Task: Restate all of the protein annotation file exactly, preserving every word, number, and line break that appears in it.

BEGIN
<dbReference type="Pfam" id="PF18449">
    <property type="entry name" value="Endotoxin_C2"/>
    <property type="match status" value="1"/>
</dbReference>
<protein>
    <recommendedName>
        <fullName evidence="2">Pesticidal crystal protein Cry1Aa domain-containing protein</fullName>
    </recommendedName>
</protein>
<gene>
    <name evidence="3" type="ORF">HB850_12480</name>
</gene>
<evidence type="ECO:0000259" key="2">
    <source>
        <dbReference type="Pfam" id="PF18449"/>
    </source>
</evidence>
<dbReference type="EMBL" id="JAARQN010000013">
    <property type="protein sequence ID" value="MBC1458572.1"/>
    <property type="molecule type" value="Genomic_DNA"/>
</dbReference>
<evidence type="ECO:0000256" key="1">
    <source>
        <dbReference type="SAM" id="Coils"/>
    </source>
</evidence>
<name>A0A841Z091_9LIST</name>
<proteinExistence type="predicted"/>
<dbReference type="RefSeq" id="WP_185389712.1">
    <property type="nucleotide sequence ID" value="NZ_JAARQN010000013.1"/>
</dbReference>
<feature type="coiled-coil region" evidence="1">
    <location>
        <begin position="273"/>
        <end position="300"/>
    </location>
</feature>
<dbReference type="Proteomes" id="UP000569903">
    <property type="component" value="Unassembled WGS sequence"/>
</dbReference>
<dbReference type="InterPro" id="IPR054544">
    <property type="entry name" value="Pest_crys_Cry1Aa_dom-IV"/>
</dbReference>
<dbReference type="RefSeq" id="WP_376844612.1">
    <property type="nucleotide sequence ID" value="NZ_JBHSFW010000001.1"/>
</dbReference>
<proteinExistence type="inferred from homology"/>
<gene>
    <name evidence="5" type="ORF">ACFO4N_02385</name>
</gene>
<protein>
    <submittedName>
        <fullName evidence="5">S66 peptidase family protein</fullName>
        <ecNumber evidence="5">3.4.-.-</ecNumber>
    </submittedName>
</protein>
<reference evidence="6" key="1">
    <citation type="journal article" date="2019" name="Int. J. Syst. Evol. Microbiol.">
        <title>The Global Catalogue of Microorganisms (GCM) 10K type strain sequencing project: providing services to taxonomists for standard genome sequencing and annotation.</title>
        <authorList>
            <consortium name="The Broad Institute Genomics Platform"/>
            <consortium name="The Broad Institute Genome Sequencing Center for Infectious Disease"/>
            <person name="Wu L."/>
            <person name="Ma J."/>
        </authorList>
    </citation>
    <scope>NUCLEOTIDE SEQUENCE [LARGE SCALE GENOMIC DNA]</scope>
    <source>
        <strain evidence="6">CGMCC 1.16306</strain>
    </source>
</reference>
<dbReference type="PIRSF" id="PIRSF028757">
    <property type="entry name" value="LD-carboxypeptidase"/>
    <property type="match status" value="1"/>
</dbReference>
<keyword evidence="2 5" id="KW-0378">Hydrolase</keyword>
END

<dbReference type="Pfam" id="PF18449">
    <property type="entry name" value="Endotoxin_C2"/>
    <property type="match status" value="1"/>
</dbReference>
<protein>
    <recommendedName>
        <fullName evidence="2">Pesticidal crystal protein Cry1Aa domain-containing protein</fullName>
    </recommendedName>
</protein>
<gene>
    <name evidence="3" type="ORF">HB850_12480</name>
</gene>
<evidence type="ECO:0000259" key="2">
    <source>
        <dbReference type="Pfam" id="PF18449"/>
    </source>
</evidence>
<dbReference type="EMBL" id="JAARQN010000013">
    <property type="protein sequence ID" value="MBC1458572.1"/>
    <property type="molecule type" value="Genomic_DNA"/>
</dbReference>
<evidence type="ECO:0000256" key="1">
    <source>
        <dbReference type="SAM" id="Coils"/>
    </source>
</evidence>
<name>A0A841Z091_9LIST</name>
<proteinExistence type="predicted"/>
<dbReference type="RefSeq" id="WP_185389712.1">
    <property type="nucleotide sequence ID" value="NZ_JAARQN010000013.1"/>
</dbReference>
<feature type="coiled-coil region" evidence="1">
    <location>
        <begin position="273"/>
        <end position="300"/>
    </location>
</feature>
<dbReference type="Proteomes" id="UP000569903">
    <property type="component" value="Unassembled WGS sequence"/>
</dbReference>
<dbReference type="InterPro" id="IPR054544">
    <property type="entry name" value="Pest_crys_Cry1Aa_dom-IV"/>
</dbReference>
<dbReference type="RefSeq" id="WP_376844612.1">
    <property type="nucleotide sequence ID" value="NZ_JBHSFW010000001.1"/>
</dbReference>
<proteinExistence type="inferred from homology"/>
<gene>
    <name evidence="5" type="ORF">ACFO4N_02385</name>
</gene>
<protein>
    <submittedName>
        <fullName evidence="5">S66 peptidase family protein</fullName>
        <ecNumber evidence="5">3.4.-.-</ecNumber>
    </submittedName>
</protein>
<reference evidence="6" key="1">
    <citation type="journal article" date="2019" name="Int. J. Syst. Evol. Microbiol.">
        <title>The Global Catalogue of Microorganisms (GCM) 10K type strain sequencing project: providing services to taxonomists for standard genome sequencing and annotation.</title>
        <authorList>
            <consortium name="The Broad Institute Genomics Platform"/>
            <consortium name="The Broad Institute Genome Sequencing Center for Infectious Disease"/>
            <person name="Wu L."/>
            <person name="Ma J."/>
        </authorList>
    </citation>
    <scope>NUCLEOTIDE SEQUENCE [LARGE SCALE GENOMIC DNA]</scope>
    <source>
        <strain evidence="6">CGMCC 1.16306</strain>
    </source>
</reference>
<dbReference type="PIRSF" id="PIRSF028757">
    <property type="entry name" value="LD-carboxypeptidase"/>
    <property type="match status" value="1"/>
</dbReference>
<keyword evidence="2 5" id="KW-0378">Hydrolase</keyword>